[102] Dēdūxistī colōniam Casilīnum, quō Caesar ante dēdūxerat. cōnsuluistī mē per litterās dē Capuā tū quidem, sed idem dē Casilīnō respondissem: possēsne, ubi colōnia esset, eō colōniam novam iūre dēdūcere. negāvī in eam colōniam quae esset auspicātō dēducta dum esset incolumis, colōniam novam iūre dēdūcī: colōnōs novōs ascrībī posse rescrīpsī. tū autem īnsolentiā ēlātus omnī auspiciōrum iūre turbātō Casilīnum colōniam dēdūxistī, quō erat paucīs annīs ante dēducta, ut vexillum tollerēs, ut arātrum circumdūcerēs; cuius quidem vomere portam Capuae paene perstrīnxistī, ut flōrentis colōniae territōrium minuerētur.

Antony Colonized a Colony!

In republican Rome, founding a new colony was a complex political act that followed a detailed political and religious script. In Rome itself, this included a senatorial decree, the passing of a law by a legislative assembly, the election of colonial commissioners, the enlistment of the colonists, and the official departure to the settlement location (deductio). On site, the officials would take the auspices, demarcate the urban core of the new settlement with a special plow with a bronze plowshare by plowing the so-called sulcus primigenius (‘primeval furrow’) around the site of the new city, and purify the colonists in a ritual called lustrum, thereby also constituting them as a new civic community grounded in the new urban settlement. [more] [study questions]

Deduxisti coloniam Casilinum, quo Caesar ante [coloniam] deduxerat: Cicero uses verbal spacing and an implied chiasmus to reinforce the contrast between Antony and Caesar —  (a) deduxisti  (b) coloniam  (c) Casilinum :: (c) quo (b) [coloniam] (a) deduxerat. The up-front placement of the verb deduxisti inverts the natural word order, which is on display in the relative clause, and thus enacts Antony’s seemingly perverse upending of Caesar’s settlement.

Casilinum: an accusative of direction. Casilinum is a town in Campania, located about 3 miles to the North-West of Capua on the river Volturnus at the crossroads of the Via Appia and the Via Latina. In 59 BCE, Caesar established a colony of Pompey’s veterans there, which Antony ‘re-founded’ during his trip to Southern Italy in April / May 44 BCE.

ante: adverbial.

consuluisti me per litteras de Capua tu quidem, sed idem de Casilino respondissem: possesne, ubi colonia esset, eo coloniam novam iure deducere: Cicero here deviates from reporting events in strict chronological order: (i) consuluisti … tu quidem: he concedes that Antony consulted him about establishing a colony at Capua (though not with regard to Casilinum); (ii) sed idem … respondissem is a truncated past counterfactual condition: ‘if you had consulted me about Casilinum (si me consuluisses), I would have given you the same response as I did with regard to Capua’; (iii) possesne … deducere: now Cicero specifies what precisely Antony consulted him about. The following sentence (negavi … rescripsi) contains his answer.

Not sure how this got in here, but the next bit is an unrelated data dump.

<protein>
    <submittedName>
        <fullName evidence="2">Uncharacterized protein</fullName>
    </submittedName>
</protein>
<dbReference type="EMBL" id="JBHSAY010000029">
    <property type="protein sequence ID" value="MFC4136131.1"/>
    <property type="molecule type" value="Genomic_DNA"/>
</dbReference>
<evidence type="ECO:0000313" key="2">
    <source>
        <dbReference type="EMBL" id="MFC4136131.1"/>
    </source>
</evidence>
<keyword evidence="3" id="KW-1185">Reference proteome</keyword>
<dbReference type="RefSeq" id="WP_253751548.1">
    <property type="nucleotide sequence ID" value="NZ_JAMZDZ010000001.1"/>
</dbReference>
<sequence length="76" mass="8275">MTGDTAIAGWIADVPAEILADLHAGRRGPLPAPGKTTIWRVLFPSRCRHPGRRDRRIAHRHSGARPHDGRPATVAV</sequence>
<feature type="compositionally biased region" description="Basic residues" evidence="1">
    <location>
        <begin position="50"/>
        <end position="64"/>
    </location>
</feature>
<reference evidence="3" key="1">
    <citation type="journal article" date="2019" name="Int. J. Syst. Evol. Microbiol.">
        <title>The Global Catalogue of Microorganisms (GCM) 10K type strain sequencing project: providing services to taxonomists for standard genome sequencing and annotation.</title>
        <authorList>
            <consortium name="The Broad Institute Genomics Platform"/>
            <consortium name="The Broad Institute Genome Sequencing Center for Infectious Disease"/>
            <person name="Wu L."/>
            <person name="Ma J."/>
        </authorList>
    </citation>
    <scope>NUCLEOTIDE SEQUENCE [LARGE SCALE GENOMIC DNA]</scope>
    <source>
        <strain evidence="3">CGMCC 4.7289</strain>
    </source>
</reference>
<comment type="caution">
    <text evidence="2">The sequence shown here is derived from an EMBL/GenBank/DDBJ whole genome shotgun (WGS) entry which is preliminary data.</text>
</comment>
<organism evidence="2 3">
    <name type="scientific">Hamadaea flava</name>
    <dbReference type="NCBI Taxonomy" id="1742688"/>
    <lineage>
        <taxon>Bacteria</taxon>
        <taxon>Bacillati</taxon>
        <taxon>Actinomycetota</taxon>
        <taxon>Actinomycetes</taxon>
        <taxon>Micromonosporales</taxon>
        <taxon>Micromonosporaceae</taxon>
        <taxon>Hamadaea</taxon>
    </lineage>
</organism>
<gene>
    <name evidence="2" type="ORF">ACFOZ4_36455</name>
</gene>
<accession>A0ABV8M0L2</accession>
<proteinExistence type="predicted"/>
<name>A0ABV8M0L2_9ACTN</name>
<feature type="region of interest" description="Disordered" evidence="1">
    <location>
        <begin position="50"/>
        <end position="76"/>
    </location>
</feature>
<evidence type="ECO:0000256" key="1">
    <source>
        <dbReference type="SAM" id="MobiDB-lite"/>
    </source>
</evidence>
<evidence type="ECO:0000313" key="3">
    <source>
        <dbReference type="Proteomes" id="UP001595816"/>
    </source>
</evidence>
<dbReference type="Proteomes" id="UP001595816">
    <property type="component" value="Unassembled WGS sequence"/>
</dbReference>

quidem: concessive (‘you, it is true, did consult me…’)

idem … respondissemidem is neuter accusative — the object of respondissem (in the pluperfect subjunctive as the apodosis of the (implied) past counterfactual condition).

possesne … deducere: a question (flagged by the enclitic -ne) in indirect discourse (hence the subjunctive) introduced by consuluisti. The second person singular is generic: ‘can one…’

per litteras: still used as a pretentious Latin tag in contemporary English (‘by means of letters’, ‘through written correspondence’). The correspondence — if it existed — has not survived. (It’s fishy that Antony, who was an augur himself, felt the need to turn to Cicero for advice given that he could have anticipated an uncooperative response. It’s bound to make you think… — not for the first time, the invective stance is wearing all too thin?)

negavi in eam coloniam quae esset auspicato deducta, dum esset incolumis, coloniam novam iure deduci: colonos novos ascribi posse rescripsi: Cicero’s finicky reply drew a distinction between founding a whole new colony (colonia) within the territory of a previously establish colony (not to be done) and enrolling new settlers (coloni novi) in the existing colony (quite possible). Instead of subsuming his negative ruling on the new colony within his response, Cicero presents it upfront as a self-standing main clause (negavi thus correlates with deduxisti and consuluisti), governing an indirect statement with coloniam novam as subject accusative and deduci as (passive) infinitive (hence the subjunctives in the quae- and dum-clauses). A second main clause follows, with rescripsi as verb governing the indirect statement with colonos novos as subject accusative and posse as infinitive.

quae esset auspicato deducta: as Ramsey (2003: 311) points out, the adverb auspicato ‘is in origin an ablative absolute comprising the perfect participle of auspicor’. Its meaning here is ‘with due regard to the auspices’, i.e. after due consultation of the will of the gods, which manifested their approval.

dum esset incolumisincolumis here has a technical, legal-constitutional sense: while an already established colony is ‘fully functional’ / ‘in good condition’ as a colony, its territory is unavailable for a new foundation. (Cicero’s phrasing implies that the territory of a foundation that has collapsed could be re-colonized.)